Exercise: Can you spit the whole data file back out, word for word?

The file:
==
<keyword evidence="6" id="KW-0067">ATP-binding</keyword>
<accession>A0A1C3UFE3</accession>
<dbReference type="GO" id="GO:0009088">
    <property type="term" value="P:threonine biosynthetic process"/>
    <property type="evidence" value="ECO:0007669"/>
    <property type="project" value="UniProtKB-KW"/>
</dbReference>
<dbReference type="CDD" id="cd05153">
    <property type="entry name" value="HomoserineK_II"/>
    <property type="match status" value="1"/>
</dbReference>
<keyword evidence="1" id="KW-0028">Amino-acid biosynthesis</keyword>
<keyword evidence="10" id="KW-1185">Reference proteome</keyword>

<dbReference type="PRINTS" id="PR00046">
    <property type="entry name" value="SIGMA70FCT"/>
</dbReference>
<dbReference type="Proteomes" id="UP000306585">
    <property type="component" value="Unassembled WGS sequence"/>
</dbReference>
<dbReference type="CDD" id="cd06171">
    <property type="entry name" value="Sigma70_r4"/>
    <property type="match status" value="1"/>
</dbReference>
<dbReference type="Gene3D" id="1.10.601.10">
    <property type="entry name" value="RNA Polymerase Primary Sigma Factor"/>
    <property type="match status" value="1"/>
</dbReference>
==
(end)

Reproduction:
<keyword evidence="6" id="KW-0067">ATP-binding</keyword>
<accession>A0A1C3UFE3</accession>
<dbReference type="GO" id="GO:0009088">
    <property type="term" value="P:threonine biosynthetic process"/>
    <property type="evidence" value="ECO:0007669"/>
    <property type="project" value="UniProtKB-KW"/>
</dbReference>
<dbReference type="CDD" id="cd05153">
    <property type="entry name" value="HomoserineK_II"/>
    <property type="match status" value="1"/>
</dbReference>
<keyword evidence="1" id="KW-0028">Amino-acid biosynthesis</keyword>
<keyword evidence="10" id="KW-1185">Reference proteome</keyword>

<dbReference type="PRINTS" id="PR00046">
    <property type="entry name" value="SIGMA70FCT"/>
</dbReference>
<dbReference type="Proteomes" id="UP000306585">
    <property type="component" value="Unassembled WGS sequence"/>
</dbReference>
<dbReference type="CDD" id="cd06171">
    <property type="entry name" value="Sigma70_r4"/>
    <property type="match status" value="1"/>
</dbReference>
<dbReference type="Gene3D" id="1.10.601.10">
    <property type="entry name" value="RNA Polymerase Primary Sigma Factor"/>
    <property type="match status" value="1"/>
</dbReference>